Don't use Google desktop search in your business, warns Gartner
Well, hang on there, let's give them a chance
Gartner has warned that companies shouldn't use the new Google Desktop Search tool because of security concerns and a lack of features.
In a three-page research document, the authors - Whit Andrews, Maurene Grey and David Smith - say the tool that was released in beta in October is "not the proper search tool for businesses right now".
Instead they reiterate concerns put forward by the CEO of Google rival Copernic, David Burns, two months ago: "Google's 'Consent to Collect Nonpersonal Information' states that GDS collects non-personal data; however, the policy is a one-sided contract in that the user must trust that Google will make the right decisions as to what it will collect."
However, it also doesn't offer enough features and for it to recommend Google it would want to see "greater customisation of interface, flexibility for visualisation of results, groupwide administration and index load-balancing".
Which is all very well, but we say whoah there, hold your horses, Gartner. Google's Desktop Search is barely two months old, it's still in beta and the company has made no pretence that it is ready for commercial roll-outs.
It will no doubt do what it did with its world-beating search engine and that is put it out there, get it tested by millions of everyday users, fix any holes, tack on some security and then sell a finished, secure product direct to businesses.
Which is exactly what Gartner wants. It could be said that they are being just a little impatient and churlish. If average Joe can have it, why can't I as Monster Plc? I want, I want, I want.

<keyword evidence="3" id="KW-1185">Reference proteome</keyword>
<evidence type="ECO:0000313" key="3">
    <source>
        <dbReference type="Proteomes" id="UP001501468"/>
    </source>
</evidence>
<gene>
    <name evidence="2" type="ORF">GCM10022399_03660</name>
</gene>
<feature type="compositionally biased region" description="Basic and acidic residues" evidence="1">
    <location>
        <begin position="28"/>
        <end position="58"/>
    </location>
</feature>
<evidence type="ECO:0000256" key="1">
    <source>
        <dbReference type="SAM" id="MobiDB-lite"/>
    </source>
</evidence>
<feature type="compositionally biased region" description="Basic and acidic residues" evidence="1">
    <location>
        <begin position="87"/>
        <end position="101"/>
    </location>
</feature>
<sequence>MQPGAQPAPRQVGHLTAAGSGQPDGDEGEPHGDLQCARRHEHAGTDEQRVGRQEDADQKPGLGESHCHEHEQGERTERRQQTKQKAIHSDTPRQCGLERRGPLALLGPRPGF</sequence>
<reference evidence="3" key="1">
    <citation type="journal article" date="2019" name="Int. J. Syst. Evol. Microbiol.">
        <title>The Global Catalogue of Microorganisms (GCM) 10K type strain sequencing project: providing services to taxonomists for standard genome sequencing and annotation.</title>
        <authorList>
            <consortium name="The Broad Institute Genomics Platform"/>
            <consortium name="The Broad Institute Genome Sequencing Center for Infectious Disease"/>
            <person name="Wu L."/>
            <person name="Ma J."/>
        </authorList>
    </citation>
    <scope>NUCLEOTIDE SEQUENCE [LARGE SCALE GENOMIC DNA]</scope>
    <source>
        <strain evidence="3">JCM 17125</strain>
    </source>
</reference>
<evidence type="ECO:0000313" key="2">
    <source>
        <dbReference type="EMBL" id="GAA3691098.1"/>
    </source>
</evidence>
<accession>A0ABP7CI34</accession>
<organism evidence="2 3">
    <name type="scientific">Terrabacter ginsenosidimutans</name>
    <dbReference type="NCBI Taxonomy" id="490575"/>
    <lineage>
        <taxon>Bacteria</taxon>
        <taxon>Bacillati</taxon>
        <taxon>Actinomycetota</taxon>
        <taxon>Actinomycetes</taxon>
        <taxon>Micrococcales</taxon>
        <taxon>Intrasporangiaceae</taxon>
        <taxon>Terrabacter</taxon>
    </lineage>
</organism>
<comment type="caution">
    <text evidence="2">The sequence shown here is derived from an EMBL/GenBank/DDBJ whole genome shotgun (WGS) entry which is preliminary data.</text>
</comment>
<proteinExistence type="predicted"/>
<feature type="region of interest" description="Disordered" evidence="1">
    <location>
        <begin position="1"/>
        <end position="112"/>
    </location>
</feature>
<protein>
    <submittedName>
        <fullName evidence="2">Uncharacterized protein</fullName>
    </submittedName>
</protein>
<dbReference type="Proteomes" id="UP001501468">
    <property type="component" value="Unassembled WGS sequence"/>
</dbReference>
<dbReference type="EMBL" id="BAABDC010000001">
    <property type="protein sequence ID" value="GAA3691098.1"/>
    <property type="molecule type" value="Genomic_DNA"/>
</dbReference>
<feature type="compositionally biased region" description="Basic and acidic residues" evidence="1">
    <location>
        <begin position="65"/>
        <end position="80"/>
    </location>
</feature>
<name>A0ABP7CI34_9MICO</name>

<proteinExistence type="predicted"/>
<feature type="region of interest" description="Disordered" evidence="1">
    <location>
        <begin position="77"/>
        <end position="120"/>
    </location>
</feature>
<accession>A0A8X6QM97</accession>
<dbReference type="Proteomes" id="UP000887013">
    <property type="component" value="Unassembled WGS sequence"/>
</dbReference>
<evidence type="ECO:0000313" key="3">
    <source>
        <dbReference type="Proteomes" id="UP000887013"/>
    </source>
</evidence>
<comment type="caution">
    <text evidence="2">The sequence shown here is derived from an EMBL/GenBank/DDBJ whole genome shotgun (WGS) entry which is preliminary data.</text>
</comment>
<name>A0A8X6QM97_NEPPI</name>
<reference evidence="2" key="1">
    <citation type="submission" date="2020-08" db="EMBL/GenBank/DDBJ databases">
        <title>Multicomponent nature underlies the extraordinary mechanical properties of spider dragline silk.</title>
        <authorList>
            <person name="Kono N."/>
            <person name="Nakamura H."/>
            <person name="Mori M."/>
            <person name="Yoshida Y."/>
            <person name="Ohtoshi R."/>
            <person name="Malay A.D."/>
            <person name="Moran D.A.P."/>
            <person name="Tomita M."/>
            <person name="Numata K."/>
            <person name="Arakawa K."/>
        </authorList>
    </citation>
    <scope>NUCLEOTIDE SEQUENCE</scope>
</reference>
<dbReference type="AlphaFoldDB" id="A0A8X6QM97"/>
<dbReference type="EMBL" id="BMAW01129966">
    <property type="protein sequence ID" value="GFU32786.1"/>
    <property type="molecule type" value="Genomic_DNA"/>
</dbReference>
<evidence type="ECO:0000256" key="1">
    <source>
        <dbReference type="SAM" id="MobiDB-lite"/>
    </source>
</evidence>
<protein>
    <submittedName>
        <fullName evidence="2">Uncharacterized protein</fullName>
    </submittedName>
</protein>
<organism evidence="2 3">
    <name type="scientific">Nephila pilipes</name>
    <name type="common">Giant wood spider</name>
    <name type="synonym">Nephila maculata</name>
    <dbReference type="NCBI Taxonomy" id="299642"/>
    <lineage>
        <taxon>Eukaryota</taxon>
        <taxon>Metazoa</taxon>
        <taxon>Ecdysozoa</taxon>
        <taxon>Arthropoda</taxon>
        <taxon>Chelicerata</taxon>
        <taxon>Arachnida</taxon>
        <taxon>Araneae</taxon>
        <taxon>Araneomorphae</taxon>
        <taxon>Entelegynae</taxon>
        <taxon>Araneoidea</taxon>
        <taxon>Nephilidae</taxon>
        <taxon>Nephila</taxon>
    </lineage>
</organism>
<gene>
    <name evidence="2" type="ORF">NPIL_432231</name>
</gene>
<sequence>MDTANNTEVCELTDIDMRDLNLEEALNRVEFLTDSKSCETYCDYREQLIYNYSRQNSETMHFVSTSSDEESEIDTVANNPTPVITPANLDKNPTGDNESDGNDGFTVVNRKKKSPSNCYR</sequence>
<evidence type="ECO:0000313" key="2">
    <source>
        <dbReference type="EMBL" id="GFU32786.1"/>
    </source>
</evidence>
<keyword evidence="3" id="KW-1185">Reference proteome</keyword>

To its credit, Gartner does acknowledge that Google "is working on extended security features that will grant administrators greater control over where and how it may be installed."
But then it shoots itself in the foot. "Because of the lack of functions and the security risk, discourage the use of Desktop Search within your business. Instead, deploy a business-ready, supportable, secure personal search engine." Okay, great, except it doesn't actually tell you where these products are and who makes them.
Quite possibly because no one does. [A few are listed here - ed]It suggests that you run pilot programs and include Google's desktop search in it "so that if it is judged superior, its risks may be fairly measured against its benefits".
So, the clear message is: "Don't use Google's desktop search because of security concerns. Instead, use an alternative. But since they don't exist, use Google."
You can buy the report from Gartner's site here. ®
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